Chestnut Hill Library

8711 Germantown Avenue
Philadelphia, PA 19118-2716
(Germantown Ave. & Bethlehem Pike)
215- 685-9290

Infant & Toddler Playgroup!

Select Fridays: Jan 10th & 24th, Feb 7th & 21st, March 6th & 20th, April 3rd & 17th

10:30- noon. 

For infants and toddlers and their parents, grandparents, and caregivers. Kids can play, talk, read & listen to music as they explore and interact with one another.

Girl Scouts of America: Troop Chestnut Hill Library

Every other Monday, 6:30-8:00 p.m.

Did you know there is a Girl Scouts Troop that meets at the Library?!  Call Ms. Prather, Children's Librarian, for more information. 215.685.9290

 

Open today 11:00 a.m. – 5:00 p.m.

Sunday Closed
Monday 1:00 p.m. – 9:00 p.m.
Tuesday 10:00 a.m. – 6:00 p.m.
Wednesday 1:00 p.m. – 9:00 p.m.
Thursday 10:00 a.m. – 6:00 p.m.
Friday 10:00 a.m. – 5:00 p.m.
Saturday 11:00 a.m. – 5:00 p.m.

Upcoming Closures

  • Mon., Jan. 20 : Closed Martin Luther King, Jr. Day
  • Thu., Feb. 13 : Opening at 2:00 PM Due to staff development.
  • Mon., Feb. 17 : Closed Presidents' Day
  • Thu., Mar. 12 : Opening at 2:00 PM Due to staff development.
  • Thu., Apr. 9 : Opening at 2:00 PM Due to staff development.
View all holiday closings

Photo of Chestnut Hill Library

Facilities

  • Baby changing station
  • Bicycle rack
  • Book drop box
  • Computers for public use
  • Electrical outlets available
  • Photocopier (black/white)
  • Printing (black/white)
  • Public restrooms
  • Street parking (metered)
  • Water fountain
  • Wireless internet access (wi/fi)

Nearby Libraries

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Upcoming Events

Family Story Play!

Sat, Jan 18, 11:00 A.M.

Join us for stories, songs and rhymes followed by a fun, family-friendly activity.  Young children msut be accompanied by an adult. Also…

Infant and Toddler Playgroup

Fri, Jan 24, 10:30 A.M.

Play, talk, read and listen to music as the kids explore and interact with one another. For youngsters along with their parents, grandparents or…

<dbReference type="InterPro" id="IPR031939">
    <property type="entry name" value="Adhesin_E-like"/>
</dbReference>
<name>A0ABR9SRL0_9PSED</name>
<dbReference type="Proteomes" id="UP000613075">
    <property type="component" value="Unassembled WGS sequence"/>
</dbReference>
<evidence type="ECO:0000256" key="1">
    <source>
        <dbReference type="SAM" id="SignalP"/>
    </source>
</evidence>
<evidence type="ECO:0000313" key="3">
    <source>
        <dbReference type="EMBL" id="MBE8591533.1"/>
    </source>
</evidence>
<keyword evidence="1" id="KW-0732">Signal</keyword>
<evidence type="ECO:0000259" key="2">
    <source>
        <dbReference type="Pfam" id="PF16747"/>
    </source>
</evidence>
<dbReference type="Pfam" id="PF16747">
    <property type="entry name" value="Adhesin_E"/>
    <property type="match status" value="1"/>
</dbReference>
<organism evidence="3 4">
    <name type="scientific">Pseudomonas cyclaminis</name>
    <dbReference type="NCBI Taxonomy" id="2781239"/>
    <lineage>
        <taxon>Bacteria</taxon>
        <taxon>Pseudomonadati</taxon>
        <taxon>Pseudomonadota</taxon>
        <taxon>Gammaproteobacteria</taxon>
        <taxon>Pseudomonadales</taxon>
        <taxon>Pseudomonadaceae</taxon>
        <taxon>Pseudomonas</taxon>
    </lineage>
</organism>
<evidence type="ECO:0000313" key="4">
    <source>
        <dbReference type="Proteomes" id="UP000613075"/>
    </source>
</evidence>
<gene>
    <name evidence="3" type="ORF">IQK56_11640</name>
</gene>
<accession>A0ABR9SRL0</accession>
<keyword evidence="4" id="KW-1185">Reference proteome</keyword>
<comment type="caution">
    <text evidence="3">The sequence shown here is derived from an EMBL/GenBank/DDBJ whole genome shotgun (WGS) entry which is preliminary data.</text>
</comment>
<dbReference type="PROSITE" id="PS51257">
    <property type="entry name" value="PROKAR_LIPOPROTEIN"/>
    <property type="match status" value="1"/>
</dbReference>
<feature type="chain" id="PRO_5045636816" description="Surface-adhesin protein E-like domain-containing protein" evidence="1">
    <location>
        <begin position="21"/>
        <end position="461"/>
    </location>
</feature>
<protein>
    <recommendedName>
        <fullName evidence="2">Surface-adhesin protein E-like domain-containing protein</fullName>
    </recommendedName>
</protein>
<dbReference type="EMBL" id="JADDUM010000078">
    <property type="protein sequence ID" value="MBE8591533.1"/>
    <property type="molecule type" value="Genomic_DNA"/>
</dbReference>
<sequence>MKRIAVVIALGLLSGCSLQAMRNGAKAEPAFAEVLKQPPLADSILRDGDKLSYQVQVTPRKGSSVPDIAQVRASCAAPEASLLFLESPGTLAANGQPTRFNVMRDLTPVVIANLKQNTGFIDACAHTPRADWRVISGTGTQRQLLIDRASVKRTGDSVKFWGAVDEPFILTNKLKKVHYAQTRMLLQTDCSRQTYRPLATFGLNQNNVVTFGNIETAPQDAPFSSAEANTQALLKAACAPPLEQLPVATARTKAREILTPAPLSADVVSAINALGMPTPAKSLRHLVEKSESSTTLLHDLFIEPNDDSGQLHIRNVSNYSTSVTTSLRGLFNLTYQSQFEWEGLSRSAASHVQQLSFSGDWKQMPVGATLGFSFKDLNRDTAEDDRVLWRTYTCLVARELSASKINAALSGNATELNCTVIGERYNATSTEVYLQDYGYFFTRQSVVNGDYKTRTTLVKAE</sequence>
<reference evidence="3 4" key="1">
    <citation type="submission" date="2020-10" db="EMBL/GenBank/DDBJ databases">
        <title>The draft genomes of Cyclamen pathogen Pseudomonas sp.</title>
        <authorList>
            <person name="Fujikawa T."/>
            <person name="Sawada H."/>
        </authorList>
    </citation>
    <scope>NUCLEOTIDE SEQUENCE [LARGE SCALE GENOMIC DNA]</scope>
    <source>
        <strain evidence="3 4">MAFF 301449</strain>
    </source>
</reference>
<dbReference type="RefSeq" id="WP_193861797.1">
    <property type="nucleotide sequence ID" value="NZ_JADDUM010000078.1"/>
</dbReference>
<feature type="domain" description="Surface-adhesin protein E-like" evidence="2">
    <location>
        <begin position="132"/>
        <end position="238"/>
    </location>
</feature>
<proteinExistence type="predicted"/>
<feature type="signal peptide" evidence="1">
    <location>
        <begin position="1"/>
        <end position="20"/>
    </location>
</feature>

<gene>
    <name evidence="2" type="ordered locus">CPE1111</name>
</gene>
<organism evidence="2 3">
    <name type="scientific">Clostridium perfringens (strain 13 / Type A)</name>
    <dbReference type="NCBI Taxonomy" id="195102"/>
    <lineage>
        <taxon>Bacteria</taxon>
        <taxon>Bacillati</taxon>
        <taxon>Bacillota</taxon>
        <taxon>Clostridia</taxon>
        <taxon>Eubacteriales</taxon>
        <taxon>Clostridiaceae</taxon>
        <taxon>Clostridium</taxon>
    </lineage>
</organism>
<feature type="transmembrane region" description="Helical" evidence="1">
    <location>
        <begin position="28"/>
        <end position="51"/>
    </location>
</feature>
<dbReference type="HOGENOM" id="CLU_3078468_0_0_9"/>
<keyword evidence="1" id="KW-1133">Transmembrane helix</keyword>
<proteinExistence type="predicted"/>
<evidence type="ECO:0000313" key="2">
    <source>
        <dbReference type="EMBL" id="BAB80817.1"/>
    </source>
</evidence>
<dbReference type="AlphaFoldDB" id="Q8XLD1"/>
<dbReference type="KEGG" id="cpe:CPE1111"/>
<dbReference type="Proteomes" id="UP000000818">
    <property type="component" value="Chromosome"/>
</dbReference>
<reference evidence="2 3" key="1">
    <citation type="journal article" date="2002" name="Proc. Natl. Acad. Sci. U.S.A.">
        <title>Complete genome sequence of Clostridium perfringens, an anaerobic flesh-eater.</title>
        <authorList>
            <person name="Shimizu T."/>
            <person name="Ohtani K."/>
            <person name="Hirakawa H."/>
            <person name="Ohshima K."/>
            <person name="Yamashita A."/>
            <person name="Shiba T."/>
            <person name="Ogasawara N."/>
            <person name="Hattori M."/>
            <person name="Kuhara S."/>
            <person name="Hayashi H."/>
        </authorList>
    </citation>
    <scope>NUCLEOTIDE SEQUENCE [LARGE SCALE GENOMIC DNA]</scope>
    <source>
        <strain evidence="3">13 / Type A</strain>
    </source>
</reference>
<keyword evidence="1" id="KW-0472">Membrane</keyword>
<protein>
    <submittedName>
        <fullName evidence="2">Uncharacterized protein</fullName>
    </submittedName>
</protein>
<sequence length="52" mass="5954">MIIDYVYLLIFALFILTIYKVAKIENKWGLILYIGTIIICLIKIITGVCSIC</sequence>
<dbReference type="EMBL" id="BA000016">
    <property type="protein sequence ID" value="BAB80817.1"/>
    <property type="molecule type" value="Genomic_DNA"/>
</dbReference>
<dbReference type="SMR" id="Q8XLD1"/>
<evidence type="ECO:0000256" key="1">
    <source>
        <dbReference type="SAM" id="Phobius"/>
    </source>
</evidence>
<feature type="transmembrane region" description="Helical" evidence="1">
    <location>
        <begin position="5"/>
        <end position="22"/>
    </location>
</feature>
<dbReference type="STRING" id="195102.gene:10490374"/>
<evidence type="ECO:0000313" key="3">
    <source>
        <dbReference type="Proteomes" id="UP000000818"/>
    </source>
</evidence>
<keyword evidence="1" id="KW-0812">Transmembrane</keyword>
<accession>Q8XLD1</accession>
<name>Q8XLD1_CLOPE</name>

ESL Conversation Group

Mon, Jan 27, 7:00 P.M.

This group is a great way to practice speaking everyday English.  For adults.

Friends Speaker Series | Civilian experiences of the American Revolution in the Delaware Valley

Tue, Jan 28, 1:30 P.M.

Within the war zone of the American Revolution, civilians were killed, maimed, raped, and their property and public buildings were…

ESL Conversation Group

Mon, Feb 3, 7:00 P.M.

This group is a great way to practice speaking everyday English.  For adults.

Infant and Toddler Playgroup

Fri, Feb 7, 10:30 A.M.

Play, talk, read and listen to music as the kids explore and interact with one another. For youngsters along with their parents, grandparents or…

View all events

About

Located a half-block north of Bethlehem Pike in the middle of a lovely garden, the library is just beyond the end of the 23 route. facebook.com/FLPChestnutHill/

History

The first inhabitants of the Chestnut Hill area were the Delaware Indians. One of their leaders, Chief Tedyuscung, is immortalized in a statue in nearby Fairmount Park overlooking Wissahickon Creek. The Indians sold this section of their territory to William Penn on July 14, 1683.

The area's first white settlers were religious dissenters from Holland who were attracted to Penns Woods by the tolerance of its gentle leader. The name Chestnut Hill first appeared in a deed of 1711. Although there were no more Chestnut trees on the hill than anywhere else, the now almost extinct trees gave the town its name.

To serve the schools and the community, philanthropist Henry Williams built the Christian Hall Library in 1872 at 8711 Germantown Avenue. Williams named the library Christian Hall because he did not wish anything to go on in the two-story building and subsequent annex that would be inconsistent with the word "Christian." Singing, elocution classes, magic lantern shows, art lectures, church fairs and temperance meetings were permitted.

At first the library was only a reading room, and books were issued only to subscribers. But after 1876, Mr. Williams was persuaded to allow anyone to take books without charge. In 1897, the trustees of the Christian Hall Library decided that the library would be of greater benefit to the community as a branch of the Free Library of Philadelphia, and so they granted the grounds to the city.

A new library building was built in 1907, funded by Andrew Carnegie and on the same site as the Christian Hall Library. In 1991, a modern meeting room addition was added. The library was renovated in 1999 as part of the "Changing Lives" campaign, which brought Internet service to every branch. Active support is provided by the Friends of the Chestnut Hill Library, founded in the 1970s.